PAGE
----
The new Pixar film Lightyear is less impressive as a movie than a feat of creative corporate brand extension. It’s sort of a spinoff of Pixar’s four-film Toy Story franchise, the one that started it all for the studio back in 1995. The idea is that the Toy Story characters were all toys, and that Buzz Lightyear, the “space ranger” toy, was created as a tie-in with a then-popular movie. Lightyear, as presented now, is that movie. (Unlike the last few Pixar film—all of which, Luca, Soul and Turning Red, were outstanding—Lightyear has a theatrical release instead of going straight to Disney+.)
The plot leads into the sort of sci-fi moral dilemma that wouldn’t have been out of place in an episode of Star Trek: The Next Generation. Buzz works for the Federation-like Star Command, where he’s sent on a series of missions that, due to Interstellar-like time travel paradoxes, lead to decades passing for him. He ends up in conflict with mysterious Zurg, who commands a robotic fleet, with Zurg’s identity coming as a surprise reveal. Again, shades of Picard-era Star Trek, it leads up to a sci-fi-based stark moral choice. It’s not a bad idea, with Buzz getting a slightly different look, and Chris Evans stepping in to do the voice, in place of Tim Allen. The problem is that the plot is a slight, perfunctory space adventure, one that doesn’t have enough to sustain an entire film. Lightyear also doesn’t have the Pixar touch in any way. While the conclusion’s sweet, it lacks an emotional punch.
Even worse, there’s nothing about the story that anchors it in 1995, which is a missed opportunity. There could’ve been a way to make Lightyear a parody of the Bruckheimer-style action cinema of the time—with a wisecracking villain, red digital countdown clocks and a Mexican standoff at the end—but it doesn’t happen. Nothing in Lightyear is as compelling as Buzz’s arc when he was a toy, and specifically his existential crisis, across multiple movies, about discovering that he’s not really a space ranger, and actually a “child’s plaything.” The most interesting thing about Lightyear is the one that’s the most controversial.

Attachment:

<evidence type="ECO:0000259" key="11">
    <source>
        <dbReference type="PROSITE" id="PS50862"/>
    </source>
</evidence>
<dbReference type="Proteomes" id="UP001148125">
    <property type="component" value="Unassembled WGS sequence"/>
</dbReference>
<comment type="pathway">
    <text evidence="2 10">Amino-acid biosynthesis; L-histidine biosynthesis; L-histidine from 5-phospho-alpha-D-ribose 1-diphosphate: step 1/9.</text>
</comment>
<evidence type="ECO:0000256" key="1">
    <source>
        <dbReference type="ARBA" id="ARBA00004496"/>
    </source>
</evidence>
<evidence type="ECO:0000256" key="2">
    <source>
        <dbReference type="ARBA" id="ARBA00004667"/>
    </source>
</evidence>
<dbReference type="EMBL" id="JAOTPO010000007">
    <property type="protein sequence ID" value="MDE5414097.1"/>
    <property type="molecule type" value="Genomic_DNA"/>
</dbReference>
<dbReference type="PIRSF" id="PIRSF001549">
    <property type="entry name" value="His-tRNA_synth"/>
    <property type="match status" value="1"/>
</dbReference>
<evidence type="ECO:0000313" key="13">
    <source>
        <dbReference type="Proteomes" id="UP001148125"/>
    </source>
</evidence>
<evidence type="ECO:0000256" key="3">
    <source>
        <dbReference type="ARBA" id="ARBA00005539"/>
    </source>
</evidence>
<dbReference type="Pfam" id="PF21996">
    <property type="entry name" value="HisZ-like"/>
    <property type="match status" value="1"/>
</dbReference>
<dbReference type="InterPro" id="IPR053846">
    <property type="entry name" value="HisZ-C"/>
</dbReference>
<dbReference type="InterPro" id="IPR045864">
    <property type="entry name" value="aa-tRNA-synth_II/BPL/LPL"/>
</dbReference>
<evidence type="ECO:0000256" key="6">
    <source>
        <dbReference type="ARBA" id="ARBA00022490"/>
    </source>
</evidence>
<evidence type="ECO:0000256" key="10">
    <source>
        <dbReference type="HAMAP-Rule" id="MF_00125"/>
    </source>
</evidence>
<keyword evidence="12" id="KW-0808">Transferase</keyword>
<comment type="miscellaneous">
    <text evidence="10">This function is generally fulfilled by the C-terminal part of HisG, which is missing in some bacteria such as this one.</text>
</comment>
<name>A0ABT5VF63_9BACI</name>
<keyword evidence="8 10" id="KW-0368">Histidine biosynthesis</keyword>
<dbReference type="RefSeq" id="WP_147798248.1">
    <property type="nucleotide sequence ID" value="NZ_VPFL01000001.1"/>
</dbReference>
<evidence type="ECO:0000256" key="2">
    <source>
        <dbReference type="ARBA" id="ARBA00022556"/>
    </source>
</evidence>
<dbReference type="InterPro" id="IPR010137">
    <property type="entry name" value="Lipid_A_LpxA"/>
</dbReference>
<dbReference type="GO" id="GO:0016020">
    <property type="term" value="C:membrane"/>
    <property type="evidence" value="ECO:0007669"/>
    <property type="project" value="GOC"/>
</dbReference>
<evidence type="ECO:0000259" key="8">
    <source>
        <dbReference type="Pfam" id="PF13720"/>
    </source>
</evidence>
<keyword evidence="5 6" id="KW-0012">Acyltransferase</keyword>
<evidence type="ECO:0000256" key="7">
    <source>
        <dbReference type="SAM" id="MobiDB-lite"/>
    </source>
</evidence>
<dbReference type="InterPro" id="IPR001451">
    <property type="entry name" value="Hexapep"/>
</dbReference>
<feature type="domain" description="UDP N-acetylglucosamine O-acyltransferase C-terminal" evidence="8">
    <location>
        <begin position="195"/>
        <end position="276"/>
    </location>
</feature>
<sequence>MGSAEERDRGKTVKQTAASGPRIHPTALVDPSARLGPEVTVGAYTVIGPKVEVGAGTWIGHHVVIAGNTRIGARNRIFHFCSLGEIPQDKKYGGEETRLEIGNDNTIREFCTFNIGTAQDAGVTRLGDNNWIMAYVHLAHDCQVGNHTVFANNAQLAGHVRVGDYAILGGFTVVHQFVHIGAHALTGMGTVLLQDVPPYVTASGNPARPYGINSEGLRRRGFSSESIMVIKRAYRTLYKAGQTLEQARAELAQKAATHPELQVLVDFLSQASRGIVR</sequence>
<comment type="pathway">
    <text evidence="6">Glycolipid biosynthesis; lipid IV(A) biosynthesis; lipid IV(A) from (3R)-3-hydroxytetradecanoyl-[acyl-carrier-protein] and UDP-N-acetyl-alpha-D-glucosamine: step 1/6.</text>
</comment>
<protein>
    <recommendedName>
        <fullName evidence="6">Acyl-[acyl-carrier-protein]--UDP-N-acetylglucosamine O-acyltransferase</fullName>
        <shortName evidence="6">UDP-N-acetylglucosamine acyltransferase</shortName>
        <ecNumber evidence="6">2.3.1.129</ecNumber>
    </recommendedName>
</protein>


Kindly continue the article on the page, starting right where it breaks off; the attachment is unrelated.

Disney’s made a habit in recent years of having minor characters mention in passing that they're gay. The company then touts that as a victory for representation, even if these characters don't have a name or any other notable character traits, without factoring much into the plot of the movie. This is destined to make nobody happy. Lightyear is a bit different. It introduces a character, Buzz’s partner Alisha Hawthorne (Uzo Aduba), who it's established has a female life partner. But not only does it make Alisha multi-faceted, but it also gives that character a loving multi-generational family—something that the movie considers so sacrosanct that the hero's major third act decision is dedicated to preserving it. This also promotes values—emphasizing family above all—that I used to think were conservative. This LGBTQ representation is organic and earned, and it's a much better effort at that than, say, a same-sex kiss in a Star Wars movie between two characters whose names we don't know.
Yet in the era of Don't Say Gay, this gets Disney accused of grave sex crimes by some of the most vile, bad-faith people in politics and the media. It's worth noting the film was banned in countries like China and the United Arab Emirates. Led by the ridiculous Ben Shapiro, American social conservatives—whose views on LGBTQ rights are uncomfortably close to those of the world’s most tyrannical governments— have alleged that Lightyear is pushing a "gay agenda" by including gay characters, two of whom kiss at one point. This is nonsense, but in this particular case it's even more insidious than that.
As for the film's other culture war flashpoint, I'm guessing the replacement of Tim Allen as the voice of Buzz with Chris Evans has more to do with Evans being more of a star these days than Allen than it does with the latter actor's conservatism. John Ratzenberger, who's a longtime right-winger, has done voice work in Pixar movies for the company's entire history. But this didn’t stop Patricia Heaton from accusing Disney of working to “castrate” (?) the iconic character of Buzz. Lightyear is ultimately too slight to work, but it does nail that one topic.